Treat your ankle sprain, not just the pain
by Boston Gregg
Some 25,000 people sprain their ankle every single day.
An Ankle Sprain occurs when one or more ligaments on the outer side of the ankle are stretched or torn. Sprains can range from mild to severe and are usually caused by overstretching beyond one’s normal range of motion.
A “popping” sound is very common to hear at the moment when you sprains your ankle. A “cracking” noise means it’s most likely a fractured bone. Swelling can be normal for this type of injury, but if your ankle appears deformed or crooked at the same time, it’s most likely a fracture. Numbness also indicates a fracture.
Your doctor will be able to determine the severity of your ankle sprain by comparing your symptoms and physical exam to the characteristics of each of the three grade levels.
Grade I: Partial tear to a ligament.
Signs & Symptoms:
- Mild tenderness, swelling, and pain
- Slight to no functional loss (often patients can bear weight with minimal pain from the ankle.)
Grade II: Incomplete tear of a ligament with moderate functional impairment.
Signs & Symptoms:
- Moderate pain and swelling
- Mild to moderate bruising or discoloration
- Tenderness surrounding the area
- Some loss in range of motion and functionality
- Pain while bearing weight and ambulating.
Grade III: Complete tear and loss of integrity in ligament.
Signs & Symptoms:
- Severe swelling
- Severe bruising or discoloration of the skin due to bleeding underneath
- Loss of functionality and motion
- Unable to bear weight or ambulate.
Treatment Options: Chances are your ankle sprain won’t require a visit to the doctor unless severe. Follow the R.I.C.E. and/or M.E.A.T. protocol after an injury to promote healing and flexibility in the hopes of getting back up and moving quickly again. Most people have used the RICE protocol in some capacity when dealing with injury in the past.
- Rest. Take weight off your ankle and take a break from your normal activities for a day or two. Continuing to use your ankle following a sprain can pose the risk of slowing down the healing process and even worsening your injury. In mild sprains though, some activity can actually benefit the healing process due to increased circulation. If you’ve given your body a day or two to rest first, most medical experts would suggest ambulation.
- Ice your ankle for 15 to 20 minutes at a time, every 3 to 4 hours, during the first 48 hours after an injury. Icing an injury for longer than 20 minutes at a time can pose real threats to the tissue its touching. Ice provides pain-relief as well as prevents swelling by lower the amount of blood flowing.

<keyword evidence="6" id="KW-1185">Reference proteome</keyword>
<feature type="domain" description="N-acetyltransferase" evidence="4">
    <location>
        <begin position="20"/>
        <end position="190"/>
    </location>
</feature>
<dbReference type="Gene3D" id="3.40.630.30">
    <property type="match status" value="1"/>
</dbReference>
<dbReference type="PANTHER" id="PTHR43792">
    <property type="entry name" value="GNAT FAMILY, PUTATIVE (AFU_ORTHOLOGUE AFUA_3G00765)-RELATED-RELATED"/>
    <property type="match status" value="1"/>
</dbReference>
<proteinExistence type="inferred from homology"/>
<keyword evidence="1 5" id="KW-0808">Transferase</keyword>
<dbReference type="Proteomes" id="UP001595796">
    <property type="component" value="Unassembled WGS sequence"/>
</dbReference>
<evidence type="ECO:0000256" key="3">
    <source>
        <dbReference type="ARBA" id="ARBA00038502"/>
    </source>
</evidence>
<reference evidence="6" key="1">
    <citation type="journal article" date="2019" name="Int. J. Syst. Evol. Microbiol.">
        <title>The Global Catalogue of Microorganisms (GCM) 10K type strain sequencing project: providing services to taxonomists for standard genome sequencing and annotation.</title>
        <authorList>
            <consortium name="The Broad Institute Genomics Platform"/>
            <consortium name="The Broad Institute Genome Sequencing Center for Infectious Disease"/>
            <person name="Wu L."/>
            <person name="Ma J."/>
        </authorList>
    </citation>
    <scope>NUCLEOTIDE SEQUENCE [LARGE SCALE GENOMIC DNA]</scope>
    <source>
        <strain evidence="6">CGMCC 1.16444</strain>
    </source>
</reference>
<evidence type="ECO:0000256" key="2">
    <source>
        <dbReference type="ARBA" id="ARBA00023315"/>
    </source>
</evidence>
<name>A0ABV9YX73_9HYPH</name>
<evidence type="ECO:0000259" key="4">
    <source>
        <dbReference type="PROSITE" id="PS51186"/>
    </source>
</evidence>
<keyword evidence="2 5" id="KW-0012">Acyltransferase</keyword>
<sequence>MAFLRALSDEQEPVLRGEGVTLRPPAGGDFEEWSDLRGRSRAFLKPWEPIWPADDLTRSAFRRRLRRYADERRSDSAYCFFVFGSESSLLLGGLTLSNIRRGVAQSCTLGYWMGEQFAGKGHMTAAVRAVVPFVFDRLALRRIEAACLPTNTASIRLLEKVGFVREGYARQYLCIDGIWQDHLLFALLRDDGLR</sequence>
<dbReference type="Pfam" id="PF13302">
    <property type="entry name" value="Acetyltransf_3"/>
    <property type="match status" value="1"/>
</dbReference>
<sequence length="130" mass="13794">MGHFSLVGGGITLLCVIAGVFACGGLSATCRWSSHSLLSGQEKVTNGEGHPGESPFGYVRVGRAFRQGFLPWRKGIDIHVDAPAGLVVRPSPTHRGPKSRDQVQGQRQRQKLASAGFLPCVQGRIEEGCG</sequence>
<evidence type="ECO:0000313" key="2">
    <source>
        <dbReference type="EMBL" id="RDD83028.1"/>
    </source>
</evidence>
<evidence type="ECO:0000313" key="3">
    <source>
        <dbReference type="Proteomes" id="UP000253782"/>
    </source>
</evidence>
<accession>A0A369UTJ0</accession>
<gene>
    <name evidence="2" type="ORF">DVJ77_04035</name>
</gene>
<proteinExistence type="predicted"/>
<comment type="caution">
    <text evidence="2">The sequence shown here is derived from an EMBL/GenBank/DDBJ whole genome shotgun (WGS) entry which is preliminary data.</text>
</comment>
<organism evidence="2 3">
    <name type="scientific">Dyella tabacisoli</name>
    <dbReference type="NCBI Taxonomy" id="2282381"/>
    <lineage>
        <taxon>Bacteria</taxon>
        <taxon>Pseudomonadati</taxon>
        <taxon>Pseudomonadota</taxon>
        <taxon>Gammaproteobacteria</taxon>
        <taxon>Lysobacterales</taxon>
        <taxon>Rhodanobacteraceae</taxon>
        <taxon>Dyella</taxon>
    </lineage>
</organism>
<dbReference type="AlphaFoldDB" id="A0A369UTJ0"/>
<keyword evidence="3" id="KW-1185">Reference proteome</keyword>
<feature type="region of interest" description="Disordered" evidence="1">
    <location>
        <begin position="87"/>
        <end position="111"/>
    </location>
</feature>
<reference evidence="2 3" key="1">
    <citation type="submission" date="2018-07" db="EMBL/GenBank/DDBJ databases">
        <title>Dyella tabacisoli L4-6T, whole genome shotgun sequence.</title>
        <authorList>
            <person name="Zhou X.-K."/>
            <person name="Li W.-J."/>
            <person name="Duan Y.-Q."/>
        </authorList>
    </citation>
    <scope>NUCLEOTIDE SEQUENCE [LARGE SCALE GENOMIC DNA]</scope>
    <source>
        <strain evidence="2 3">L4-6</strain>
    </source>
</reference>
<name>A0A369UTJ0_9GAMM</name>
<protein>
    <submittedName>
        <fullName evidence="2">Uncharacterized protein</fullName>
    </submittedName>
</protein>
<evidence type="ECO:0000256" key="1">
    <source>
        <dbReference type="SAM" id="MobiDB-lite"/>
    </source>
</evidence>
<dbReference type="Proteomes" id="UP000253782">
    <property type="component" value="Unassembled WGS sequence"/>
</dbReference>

- Compression bandages (i.e. Ace bandage) are used to reduce swelling. The wrap should be snug but not too tight. There should be no threat of cutting off circulation completely. If your toes become cold or turn blue, wrap your ankle a bit looser.
- Elevate your leg above your heart or waist to reduce swelling. Elevating your foot, especially during the first 24 hours, will help prevent swelling and the risk of internal bleeding.
- Movement: Controlled movement of affected limb can stimulate circulation and the healing process. Movement promotes the normal functionality within the body.
- Exercise: Much like movement, controlled and appropriately recommended exercises can shorten one’s recovery time. A physical therapist might encourage a patient with an ankle sprain to write out the alphabet with the affected limb. Don’t push your body harder than you normally do, this can lead to more damage.
- Analgesics: Over-the-counter medications like Tylenol should be used for acute pain. Severe pain related to an injury will often be prescribed more serious painkillers.
- Treatment: Physical therapy helps patients regain their mobility following an injury such as a Grade III sprain. Most sprains are less severe than Grade III. Grade I and often Grade II don’t require medical attention.
It’s important to be able to read your own body. Don’t attempt to push yourself too hard or you may end up injuring yourself even more. If your condition worsens, contact your doctor immediately.
OrthoNeuro Blogs are intended to be inform and educate readers about common conditions within orthopedics and neurology. Information within these blogs can benefit your livelihood and health but, should not replace actual medical attention from your doctor.
Haddad, S. L. (2016, February). Sprained Ankle. Retrieved from http://orthoinfo.aaos.org/topic.cfm?topic=a00150
Wolfe, M. W. (2001, January 1). Management of Ankle Sprains. Retrieved from http://www.aafp.org/afp/2001/0101/p93.html
Untitled. (2016). Ankle Sprain. Retrieved from http://www.aofas.org/footcaremd/conditions/ailments-of-the-ankle/Pages/Ankle-Sprain-.aspx